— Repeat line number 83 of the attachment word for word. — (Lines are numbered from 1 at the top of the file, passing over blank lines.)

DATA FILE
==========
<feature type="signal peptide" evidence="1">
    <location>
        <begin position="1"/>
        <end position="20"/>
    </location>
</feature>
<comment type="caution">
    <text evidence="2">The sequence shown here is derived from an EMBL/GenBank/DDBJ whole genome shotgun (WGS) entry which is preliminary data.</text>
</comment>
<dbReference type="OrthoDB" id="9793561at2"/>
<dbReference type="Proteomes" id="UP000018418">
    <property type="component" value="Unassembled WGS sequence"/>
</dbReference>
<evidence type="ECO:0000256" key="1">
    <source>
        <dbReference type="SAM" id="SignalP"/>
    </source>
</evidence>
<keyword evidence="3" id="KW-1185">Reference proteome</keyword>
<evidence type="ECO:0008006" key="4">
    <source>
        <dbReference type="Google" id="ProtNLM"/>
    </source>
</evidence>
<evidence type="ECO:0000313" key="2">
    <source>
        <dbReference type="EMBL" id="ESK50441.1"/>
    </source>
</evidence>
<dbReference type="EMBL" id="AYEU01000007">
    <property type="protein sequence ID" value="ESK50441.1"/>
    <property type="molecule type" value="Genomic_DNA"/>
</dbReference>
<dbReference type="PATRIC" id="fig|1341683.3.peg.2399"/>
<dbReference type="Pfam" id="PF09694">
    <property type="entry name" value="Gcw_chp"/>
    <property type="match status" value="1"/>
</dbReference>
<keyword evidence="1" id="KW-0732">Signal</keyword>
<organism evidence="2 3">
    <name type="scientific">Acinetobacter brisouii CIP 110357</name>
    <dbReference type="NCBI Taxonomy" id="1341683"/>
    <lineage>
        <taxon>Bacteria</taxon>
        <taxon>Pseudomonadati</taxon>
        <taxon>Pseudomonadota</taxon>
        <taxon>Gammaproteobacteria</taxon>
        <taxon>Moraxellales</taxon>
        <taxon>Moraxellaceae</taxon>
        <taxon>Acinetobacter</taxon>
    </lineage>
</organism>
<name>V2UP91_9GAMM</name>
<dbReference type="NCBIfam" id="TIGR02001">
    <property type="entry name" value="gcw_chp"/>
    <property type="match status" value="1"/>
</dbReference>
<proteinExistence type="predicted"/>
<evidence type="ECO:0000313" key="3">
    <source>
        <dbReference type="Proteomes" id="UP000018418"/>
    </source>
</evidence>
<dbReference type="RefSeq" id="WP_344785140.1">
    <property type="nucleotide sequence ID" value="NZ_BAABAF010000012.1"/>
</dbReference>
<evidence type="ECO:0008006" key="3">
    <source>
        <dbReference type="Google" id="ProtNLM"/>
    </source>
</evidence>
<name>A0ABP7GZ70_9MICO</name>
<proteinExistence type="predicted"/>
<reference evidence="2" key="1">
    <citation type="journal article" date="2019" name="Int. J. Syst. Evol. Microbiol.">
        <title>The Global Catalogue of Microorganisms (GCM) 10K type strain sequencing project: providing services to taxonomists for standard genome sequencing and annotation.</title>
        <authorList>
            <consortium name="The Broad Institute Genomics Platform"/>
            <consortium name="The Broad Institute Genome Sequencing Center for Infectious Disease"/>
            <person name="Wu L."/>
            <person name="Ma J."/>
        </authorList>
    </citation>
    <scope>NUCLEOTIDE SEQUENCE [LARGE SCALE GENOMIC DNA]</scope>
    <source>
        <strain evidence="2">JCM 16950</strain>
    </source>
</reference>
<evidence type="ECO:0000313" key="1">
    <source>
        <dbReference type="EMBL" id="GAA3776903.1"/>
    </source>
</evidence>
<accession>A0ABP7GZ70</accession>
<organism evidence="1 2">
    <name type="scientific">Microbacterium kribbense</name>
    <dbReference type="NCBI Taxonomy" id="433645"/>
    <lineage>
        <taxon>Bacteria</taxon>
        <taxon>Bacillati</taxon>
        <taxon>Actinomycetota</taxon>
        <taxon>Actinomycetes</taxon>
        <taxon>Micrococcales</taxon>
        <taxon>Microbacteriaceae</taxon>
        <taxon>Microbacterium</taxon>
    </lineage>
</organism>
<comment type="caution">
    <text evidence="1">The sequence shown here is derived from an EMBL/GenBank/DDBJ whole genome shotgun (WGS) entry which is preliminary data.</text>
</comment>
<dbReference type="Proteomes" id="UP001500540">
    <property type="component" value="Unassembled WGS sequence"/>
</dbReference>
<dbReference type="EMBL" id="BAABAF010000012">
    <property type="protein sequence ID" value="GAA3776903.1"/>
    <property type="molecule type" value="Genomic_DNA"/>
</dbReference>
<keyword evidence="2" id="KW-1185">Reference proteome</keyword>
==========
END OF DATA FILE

    </citation>